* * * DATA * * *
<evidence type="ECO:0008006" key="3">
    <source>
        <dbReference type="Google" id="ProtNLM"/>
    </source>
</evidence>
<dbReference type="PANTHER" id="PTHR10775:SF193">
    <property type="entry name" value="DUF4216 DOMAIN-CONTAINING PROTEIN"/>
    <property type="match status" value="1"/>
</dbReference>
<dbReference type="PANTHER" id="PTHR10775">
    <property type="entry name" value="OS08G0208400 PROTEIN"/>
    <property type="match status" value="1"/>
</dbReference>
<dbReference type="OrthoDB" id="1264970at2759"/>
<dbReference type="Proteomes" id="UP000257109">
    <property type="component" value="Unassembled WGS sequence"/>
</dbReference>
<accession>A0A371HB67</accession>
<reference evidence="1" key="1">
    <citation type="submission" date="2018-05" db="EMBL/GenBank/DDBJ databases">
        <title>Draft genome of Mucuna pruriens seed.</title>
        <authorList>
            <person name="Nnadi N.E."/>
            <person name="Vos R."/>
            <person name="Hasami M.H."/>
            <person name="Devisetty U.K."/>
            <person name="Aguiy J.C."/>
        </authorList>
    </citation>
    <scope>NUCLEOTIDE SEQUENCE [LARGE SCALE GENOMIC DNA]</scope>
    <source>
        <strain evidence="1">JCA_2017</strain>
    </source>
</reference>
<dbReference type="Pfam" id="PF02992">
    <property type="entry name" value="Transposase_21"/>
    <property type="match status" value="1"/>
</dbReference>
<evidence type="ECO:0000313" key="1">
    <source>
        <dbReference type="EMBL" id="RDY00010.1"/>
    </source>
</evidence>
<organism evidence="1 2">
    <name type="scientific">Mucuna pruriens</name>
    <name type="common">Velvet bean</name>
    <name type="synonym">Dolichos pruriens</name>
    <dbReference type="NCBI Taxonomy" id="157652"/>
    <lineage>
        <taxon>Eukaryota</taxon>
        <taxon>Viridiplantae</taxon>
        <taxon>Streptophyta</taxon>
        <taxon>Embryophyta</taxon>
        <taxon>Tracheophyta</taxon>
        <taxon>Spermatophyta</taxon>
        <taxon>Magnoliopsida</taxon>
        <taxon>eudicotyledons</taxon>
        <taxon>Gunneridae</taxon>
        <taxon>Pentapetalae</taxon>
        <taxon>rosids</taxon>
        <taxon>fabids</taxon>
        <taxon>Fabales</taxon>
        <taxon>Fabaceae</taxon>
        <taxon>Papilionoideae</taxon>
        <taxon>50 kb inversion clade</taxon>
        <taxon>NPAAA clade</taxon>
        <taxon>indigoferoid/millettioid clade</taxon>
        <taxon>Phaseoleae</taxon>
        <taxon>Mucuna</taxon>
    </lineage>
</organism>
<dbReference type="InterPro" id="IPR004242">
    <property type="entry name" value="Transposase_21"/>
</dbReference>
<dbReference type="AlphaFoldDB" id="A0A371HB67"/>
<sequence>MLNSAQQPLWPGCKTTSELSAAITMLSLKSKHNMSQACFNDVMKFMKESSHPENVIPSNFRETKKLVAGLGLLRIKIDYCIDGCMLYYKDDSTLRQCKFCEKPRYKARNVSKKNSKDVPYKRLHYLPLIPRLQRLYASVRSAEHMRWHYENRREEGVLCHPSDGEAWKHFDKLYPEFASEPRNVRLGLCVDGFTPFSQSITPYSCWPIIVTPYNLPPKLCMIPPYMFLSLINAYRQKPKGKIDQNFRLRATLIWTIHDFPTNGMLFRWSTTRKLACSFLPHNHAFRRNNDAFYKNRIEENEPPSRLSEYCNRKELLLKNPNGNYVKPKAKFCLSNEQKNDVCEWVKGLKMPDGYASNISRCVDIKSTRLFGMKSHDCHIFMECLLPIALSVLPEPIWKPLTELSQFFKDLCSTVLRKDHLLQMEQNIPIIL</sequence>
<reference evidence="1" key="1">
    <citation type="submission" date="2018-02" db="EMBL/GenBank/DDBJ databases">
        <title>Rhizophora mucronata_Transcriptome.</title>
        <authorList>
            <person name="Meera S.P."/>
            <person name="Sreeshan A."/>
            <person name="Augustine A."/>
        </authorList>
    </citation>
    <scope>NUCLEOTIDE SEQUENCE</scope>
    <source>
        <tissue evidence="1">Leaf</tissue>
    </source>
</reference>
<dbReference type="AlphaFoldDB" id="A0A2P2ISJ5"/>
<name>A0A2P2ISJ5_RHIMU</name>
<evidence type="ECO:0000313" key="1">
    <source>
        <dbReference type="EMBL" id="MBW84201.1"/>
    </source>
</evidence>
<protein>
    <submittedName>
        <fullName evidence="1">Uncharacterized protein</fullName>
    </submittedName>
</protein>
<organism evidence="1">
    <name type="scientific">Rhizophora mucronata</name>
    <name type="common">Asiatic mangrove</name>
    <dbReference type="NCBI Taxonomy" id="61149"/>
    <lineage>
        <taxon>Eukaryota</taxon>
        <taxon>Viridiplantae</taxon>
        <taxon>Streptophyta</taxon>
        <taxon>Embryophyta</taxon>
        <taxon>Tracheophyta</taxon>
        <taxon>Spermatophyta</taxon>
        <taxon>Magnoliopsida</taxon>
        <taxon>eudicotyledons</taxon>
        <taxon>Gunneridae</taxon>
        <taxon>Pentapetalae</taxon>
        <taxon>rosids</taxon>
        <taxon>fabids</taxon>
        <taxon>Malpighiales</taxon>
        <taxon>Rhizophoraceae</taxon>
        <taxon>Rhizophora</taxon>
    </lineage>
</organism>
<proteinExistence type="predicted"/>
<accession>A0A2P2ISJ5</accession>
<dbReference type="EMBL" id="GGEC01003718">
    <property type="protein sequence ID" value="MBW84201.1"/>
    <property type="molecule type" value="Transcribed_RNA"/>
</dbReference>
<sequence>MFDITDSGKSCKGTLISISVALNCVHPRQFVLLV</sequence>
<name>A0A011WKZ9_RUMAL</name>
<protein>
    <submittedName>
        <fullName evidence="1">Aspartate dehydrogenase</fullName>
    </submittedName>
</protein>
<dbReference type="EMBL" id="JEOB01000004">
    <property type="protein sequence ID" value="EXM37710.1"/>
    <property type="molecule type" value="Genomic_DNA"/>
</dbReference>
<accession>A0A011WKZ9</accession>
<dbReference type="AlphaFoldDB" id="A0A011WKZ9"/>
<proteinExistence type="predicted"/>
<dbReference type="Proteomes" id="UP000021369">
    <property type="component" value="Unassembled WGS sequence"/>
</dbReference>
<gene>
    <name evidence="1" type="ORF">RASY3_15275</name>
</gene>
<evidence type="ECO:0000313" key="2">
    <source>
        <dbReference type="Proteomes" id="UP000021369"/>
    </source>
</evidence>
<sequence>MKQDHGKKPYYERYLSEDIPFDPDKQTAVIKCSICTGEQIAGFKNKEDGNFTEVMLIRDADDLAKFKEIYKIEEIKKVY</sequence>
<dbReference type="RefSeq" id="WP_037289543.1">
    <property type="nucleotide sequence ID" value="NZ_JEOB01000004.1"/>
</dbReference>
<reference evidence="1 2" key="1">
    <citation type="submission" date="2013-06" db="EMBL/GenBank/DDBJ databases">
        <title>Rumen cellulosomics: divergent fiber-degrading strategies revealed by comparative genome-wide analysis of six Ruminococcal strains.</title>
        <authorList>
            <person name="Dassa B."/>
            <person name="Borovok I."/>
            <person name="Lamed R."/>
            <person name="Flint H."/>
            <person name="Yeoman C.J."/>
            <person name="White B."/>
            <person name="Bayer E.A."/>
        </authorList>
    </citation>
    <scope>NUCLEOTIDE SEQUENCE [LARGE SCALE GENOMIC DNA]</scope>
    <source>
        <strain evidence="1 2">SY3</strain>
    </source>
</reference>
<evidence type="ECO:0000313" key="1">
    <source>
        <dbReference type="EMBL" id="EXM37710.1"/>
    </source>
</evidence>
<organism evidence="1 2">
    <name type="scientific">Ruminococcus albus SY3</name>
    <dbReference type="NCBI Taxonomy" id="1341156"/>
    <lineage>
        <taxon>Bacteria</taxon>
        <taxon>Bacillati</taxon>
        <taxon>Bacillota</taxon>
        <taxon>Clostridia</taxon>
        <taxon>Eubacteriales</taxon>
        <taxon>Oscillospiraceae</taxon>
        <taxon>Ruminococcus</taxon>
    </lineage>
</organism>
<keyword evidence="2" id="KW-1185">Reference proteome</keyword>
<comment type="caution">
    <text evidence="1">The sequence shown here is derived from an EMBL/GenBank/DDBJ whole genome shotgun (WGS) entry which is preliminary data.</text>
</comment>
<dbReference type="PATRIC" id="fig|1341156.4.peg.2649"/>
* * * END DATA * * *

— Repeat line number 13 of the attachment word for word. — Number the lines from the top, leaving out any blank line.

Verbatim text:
</dbReference>